On top of the worsening credit trends, the CFPB is expected to finalize its credit card late fee rule in January. The proposed rule would lower late fees from $30 for the first late payment and $41 for subsequent late payments to a max of $8. It is expected that the rule will be implemented in H2 2024. While the credit card companies don’t disclose late fees, this should have a material effect on top lines. As BFH has the lowest average account balances in the space, it is logical to assume that it generates the highest amount of late fees as a % of revenue. Management has confirmed this. Below are estimates from Barclays on how much late fees BFH generates. I think their numbers are in the right ball park.


While analysts show the analyses above, they are not incorporating this analysis in estimates for 2024. I am sure there are many short sellers that are excited that these companies will miss earnings this year. However I don’t believe that means that no one is aware of this. Late fees have been discussed on every single earnings call and conference event that BFH and peers have attended. Sell side analysts simply don’t make forecasts like this when they don’t have any details on the changes. I believe BFH’s valuation showcases that the market is very aware of this.


Fraudulent conveyance lawsuit

The last BFH short write-up on VIC also highlights the fraudulent conveyance lawsuit that BFH is facing due to the Loyalty Ventures bankruptcy. BFH spun LYLT off in 2021 and LYLT went bankrupt within less than 2 years. I am certainly no expert on fraudulent conveyances but I don’t believe this is a large risk. My primary reasons for thinking this are the following: 1) when LYLT was spun off it raised new debt, it is not like BFH fraudulently transferred debt from the credit card business to LYLT. 2) The biggest trigger for the bankruptcy was the loss of LYLT’s largest customer that came after the spinoff and from all we know, management was not aware of this before the spinoff. 3) Lastly, management has said that this is not an issue.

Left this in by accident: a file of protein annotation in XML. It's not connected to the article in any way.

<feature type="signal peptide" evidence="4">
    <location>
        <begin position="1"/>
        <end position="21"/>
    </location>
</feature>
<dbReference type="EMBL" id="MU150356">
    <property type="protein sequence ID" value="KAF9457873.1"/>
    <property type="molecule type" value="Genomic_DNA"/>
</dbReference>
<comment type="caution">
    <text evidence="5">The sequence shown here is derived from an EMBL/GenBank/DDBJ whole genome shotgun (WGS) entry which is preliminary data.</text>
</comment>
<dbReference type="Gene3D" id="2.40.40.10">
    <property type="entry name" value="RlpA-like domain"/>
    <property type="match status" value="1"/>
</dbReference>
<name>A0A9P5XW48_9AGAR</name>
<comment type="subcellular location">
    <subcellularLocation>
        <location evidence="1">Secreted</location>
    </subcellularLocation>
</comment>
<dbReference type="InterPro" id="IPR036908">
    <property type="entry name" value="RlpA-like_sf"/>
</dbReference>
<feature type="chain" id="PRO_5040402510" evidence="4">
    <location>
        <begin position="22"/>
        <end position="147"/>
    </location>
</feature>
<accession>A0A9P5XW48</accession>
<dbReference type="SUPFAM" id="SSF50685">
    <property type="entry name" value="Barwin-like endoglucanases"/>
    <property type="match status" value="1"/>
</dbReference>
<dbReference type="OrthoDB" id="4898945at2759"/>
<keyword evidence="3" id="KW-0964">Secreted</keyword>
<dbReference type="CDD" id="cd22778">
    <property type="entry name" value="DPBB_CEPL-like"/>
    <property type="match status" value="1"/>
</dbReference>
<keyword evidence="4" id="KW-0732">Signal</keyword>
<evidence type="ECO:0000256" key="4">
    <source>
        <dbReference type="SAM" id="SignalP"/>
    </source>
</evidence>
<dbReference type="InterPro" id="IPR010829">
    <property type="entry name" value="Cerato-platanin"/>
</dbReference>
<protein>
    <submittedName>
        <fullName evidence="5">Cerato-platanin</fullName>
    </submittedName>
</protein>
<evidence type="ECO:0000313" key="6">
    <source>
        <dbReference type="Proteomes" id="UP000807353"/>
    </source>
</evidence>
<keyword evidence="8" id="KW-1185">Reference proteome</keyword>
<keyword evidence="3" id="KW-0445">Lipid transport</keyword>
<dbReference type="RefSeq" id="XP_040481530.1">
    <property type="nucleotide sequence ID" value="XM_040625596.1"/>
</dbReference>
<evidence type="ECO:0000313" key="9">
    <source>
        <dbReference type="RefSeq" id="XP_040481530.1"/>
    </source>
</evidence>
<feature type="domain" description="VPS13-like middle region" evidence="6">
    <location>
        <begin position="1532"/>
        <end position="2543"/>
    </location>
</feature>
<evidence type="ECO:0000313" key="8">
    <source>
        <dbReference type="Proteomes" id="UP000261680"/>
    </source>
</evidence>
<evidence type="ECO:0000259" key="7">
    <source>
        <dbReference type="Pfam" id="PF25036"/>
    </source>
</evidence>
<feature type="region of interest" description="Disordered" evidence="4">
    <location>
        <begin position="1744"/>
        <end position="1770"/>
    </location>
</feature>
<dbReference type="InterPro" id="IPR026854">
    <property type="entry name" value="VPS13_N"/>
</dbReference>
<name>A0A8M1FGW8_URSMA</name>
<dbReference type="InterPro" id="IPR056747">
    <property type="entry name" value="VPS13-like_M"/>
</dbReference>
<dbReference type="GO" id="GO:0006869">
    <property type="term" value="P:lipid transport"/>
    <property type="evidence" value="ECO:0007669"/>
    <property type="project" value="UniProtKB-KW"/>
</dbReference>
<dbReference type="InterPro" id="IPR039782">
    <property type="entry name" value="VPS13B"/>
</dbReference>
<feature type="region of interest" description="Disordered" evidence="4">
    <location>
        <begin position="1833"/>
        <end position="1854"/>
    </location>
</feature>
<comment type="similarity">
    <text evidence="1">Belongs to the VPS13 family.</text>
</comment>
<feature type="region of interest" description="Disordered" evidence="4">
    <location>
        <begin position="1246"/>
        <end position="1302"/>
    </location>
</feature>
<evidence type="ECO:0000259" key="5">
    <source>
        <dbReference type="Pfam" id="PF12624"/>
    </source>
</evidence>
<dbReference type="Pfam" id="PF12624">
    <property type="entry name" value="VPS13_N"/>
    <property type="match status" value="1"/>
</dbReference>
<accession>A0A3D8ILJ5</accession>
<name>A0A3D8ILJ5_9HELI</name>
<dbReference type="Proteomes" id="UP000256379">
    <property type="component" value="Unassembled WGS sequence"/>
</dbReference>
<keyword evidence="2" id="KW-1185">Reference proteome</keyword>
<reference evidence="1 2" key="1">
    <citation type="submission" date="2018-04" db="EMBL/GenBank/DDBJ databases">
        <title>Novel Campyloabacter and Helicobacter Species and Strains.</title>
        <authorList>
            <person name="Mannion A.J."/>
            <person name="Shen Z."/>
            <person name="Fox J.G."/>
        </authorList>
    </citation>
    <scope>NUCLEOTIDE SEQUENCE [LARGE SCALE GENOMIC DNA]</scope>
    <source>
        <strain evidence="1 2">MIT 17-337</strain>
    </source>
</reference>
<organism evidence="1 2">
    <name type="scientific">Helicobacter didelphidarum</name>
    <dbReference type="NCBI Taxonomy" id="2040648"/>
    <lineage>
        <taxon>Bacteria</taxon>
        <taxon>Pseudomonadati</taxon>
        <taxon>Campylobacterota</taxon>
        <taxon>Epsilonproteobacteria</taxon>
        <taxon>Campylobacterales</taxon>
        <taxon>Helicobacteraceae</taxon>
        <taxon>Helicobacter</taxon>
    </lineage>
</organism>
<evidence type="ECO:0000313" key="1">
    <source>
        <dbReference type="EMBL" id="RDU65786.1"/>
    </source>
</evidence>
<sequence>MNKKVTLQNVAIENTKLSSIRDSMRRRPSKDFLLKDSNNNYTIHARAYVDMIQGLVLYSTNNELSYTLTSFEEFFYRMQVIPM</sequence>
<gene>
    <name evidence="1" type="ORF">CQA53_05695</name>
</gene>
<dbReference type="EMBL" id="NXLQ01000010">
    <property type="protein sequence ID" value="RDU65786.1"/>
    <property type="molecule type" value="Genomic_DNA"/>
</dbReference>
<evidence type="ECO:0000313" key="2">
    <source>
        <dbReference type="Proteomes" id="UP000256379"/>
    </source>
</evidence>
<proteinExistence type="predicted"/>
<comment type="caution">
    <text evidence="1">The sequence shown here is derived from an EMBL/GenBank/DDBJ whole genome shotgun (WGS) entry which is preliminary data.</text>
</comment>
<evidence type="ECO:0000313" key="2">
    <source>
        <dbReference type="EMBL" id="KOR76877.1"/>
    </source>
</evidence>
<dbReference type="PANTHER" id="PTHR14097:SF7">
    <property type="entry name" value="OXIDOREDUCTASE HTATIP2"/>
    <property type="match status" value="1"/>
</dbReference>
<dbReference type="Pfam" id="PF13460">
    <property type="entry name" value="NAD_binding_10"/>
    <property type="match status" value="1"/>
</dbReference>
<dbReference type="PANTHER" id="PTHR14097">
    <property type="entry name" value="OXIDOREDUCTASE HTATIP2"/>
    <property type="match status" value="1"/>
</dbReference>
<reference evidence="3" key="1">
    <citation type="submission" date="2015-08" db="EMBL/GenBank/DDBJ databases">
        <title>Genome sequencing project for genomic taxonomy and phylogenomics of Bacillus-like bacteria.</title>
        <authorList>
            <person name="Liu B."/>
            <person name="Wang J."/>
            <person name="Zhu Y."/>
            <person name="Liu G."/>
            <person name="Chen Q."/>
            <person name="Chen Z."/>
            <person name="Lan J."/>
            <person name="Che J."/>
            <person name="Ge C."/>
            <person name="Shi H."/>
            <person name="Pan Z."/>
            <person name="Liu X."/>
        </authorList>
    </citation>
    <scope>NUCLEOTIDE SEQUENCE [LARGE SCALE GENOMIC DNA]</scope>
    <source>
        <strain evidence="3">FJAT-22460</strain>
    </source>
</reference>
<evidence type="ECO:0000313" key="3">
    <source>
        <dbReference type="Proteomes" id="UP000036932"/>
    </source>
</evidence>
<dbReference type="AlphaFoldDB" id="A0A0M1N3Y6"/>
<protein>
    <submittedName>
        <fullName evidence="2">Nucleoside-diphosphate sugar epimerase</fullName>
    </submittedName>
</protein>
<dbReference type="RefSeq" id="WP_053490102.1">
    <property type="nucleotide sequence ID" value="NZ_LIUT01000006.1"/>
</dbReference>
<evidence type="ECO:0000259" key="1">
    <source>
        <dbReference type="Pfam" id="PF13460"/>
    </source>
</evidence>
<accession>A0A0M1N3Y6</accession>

Fantastic return on assets

In good times, BFH is a fantastically profitable business. This is best illustrated by one of the charts in the investor presentation. The chart below shows pre-tax pre-provision earnings as % of average loans. There are very few financials that have an ROA as high as BFH. The chart shows that even if credit losses were to approach 2009 levels, the company would generate a pre-tax ROA of 1%. The company is currently levered about 10x assets-to-equity and going forward this will be around 8x. The chart shows a pre-tax ROA of 4.5% to 5% through the cycle. This would translate to an ROE of 27% (4.5*0.75*8) at 8x leverage. That sounds like a great business. It also has higher returns than its peers through the cycle albeit higher risk in a downcycle. If this is true, then why is it the case that BFH has higher returns than peers? I think some of the higher returns are simply compensation for the higher risk and higher cyclicality. But I also think that Bread’s smaller partners are more attractive than serving large retailers like Costco, Walmart or Apple. This niche is too small for some of the larger peers (BFH has $20bn in assets vs SYF at $110bn).


The pending regulation on late fees represents a watershed moment for Bread. I think demand for credit will always be there and the market will adapt to any regulations that come its way. The question is if Bread will be left behind or change with the market. One or some variation of these three scenarios should happen:

1) Bread raises APRs and introduces a bunch of fees that make up for the loss of late fees
2) Bread customers are no longer profitable for Bread and move to a different slice of the loan market (payday loans, installment loans, pawn shops, etc). Bread is not able to replace these customers and dramatically shrinks or goes out of business
3) Scenario two happens but prime customers also become more risky for banks and these customers shift down to Bread. Bread’s business stays the same as it now generates slightly lower loan yields but also lower credit losses

Given the strengthened balance sheet I think BFH should survive as long as earnings this year are 0 or slightly negative. Even if its business worsens thereafter and goes from a 30% ROE down to a 15% ROE, it should be a great investment at 78% of tangible book value. Given this tremendous upside, I have bought into BFH before the final CFPB rule is announced and plan on riding through what should be a very turbulent two years.


I do not hold a position with the issuer such as employment, directorship, or consultancy.
I and/or others I advise hold a material investment in the issuer's securities.


- Surviving 2024